REVIEW: An Abundance of Riches in Arden Theatre’s Once
In this enchanting show, the second act is the charm.
“You only live once… but if you do it right, once is enough.”
Thus spake Mae West, who was of course really talking about sex. The musical Once, a bittersweet boy-meets-girl story with a winningly folksy indie score by Glen Hansard and Markéta Irglová, emphasizes instead the more emotional side of romance.
But surely West would approve. Once is done right at the Arden. More than right: it’s marvelous. And that isn’t merely enough—it’s an abundance of riches.
Frankly, at first I wasn’t sure. Oh, don’t get me wrong. The evening was off to a terrific start with a musical jam session featuring a terrific ensemble of beloved Arden veterans (Scott Greer, Greg Wood, Charlie DelMarcelle, Justin Yoder, and the adorable Alex Bechtel, who shines particularly bright here) and some welcome newcomers (Kendal Hartse, Mary Fishburne, and delightful fiddler/actor/singer Emily Mikesell). These gifted artist bring both musical and theatrical skills to the table.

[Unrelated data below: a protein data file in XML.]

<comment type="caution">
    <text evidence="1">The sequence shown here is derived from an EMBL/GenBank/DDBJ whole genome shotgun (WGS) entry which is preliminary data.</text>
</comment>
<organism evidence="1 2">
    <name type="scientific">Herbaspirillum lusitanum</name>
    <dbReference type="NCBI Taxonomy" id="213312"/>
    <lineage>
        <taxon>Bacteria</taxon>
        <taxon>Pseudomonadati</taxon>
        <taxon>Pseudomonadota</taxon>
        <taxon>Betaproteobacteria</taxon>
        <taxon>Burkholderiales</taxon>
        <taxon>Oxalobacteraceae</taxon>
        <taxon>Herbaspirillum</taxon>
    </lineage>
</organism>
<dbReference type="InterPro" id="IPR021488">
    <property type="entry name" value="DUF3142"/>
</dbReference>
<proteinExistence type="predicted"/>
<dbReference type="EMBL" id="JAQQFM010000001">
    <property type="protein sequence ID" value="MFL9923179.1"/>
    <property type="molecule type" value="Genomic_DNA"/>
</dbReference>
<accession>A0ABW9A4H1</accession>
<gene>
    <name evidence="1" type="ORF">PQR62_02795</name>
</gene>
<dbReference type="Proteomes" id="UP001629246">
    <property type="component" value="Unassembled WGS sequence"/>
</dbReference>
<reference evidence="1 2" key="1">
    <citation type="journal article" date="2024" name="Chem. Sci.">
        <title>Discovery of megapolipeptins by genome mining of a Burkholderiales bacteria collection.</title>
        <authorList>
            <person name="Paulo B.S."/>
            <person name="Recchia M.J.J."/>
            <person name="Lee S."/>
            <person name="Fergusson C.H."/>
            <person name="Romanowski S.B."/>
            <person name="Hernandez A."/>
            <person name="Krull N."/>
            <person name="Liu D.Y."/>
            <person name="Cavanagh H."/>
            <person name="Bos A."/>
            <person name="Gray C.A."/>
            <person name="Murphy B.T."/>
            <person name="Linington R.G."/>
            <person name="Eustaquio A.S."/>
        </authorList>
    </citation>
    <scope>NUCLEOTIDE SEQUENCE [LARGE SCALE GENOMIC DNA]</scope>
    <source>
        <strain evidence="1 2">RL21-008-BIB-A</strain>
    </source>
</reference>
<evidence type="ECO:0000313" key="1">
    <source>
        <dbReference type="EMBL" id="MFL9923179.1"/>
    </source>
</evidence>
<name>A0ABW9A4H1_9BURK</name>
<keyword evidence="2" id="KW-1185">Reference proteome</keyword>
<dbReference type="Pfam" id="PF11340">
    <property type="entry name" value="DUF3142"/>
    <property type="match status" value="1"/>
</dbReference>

But as Once began in earnest, its plot (Irish guy meets Czech woman in Dublin; sparks fly, but both have baggage) seemed gossamer thin, and the book simultaneously too long and not deep enough. The score was pleasing, not memorable.
By the end of first act, I was ready to conclude that the show depended utterly on the charm of its cast. Fortunately, here that’s considerable, including most centrally charismatic leading actor Ken Allen Neely playing the generically-named “Guy,” and the revelatory Katherine Fried, radiant and quirky as the “Girl.”
Still, 90 minutes seemed like the limit of this idea. We were there already, yet there was still another act to go. And musicals, as you’ve probably heard, are notorious for second act trouble.
But Once has the opposite of second act trouble. Instead, everything comes together gloriously. The storytelling goes up several notches (I understood why celebrated playwright Enda Walsh’s book won a Tony). The characters achieve a sense of real dimensionality. Musically, things also feel richer, especially in a lump-in-your-throat ensemble moment that in itself is worth the price of admission.
By the way, the Arden’s flexible Haas Stage space here is used in the round, as it was for last year’s Fun Home, and I’m coming to think that not only is this the best configuration for the space, but it also brings out the best in director Terry Nolen, whose work here is fluid, elegant, thrillingly immersive, and benefits immeasurably from David P. Gordon’s deliciously comfortable set and Thom Weaver’s moody lighting.
Don’t just take my word for it. Discover Once for yourselves. The show has already been extended likely will be a sellout. As it should be: Once is more than enough to send an audience home happy.
Once plays through October 28. For more information, visit the Arden Theatre website.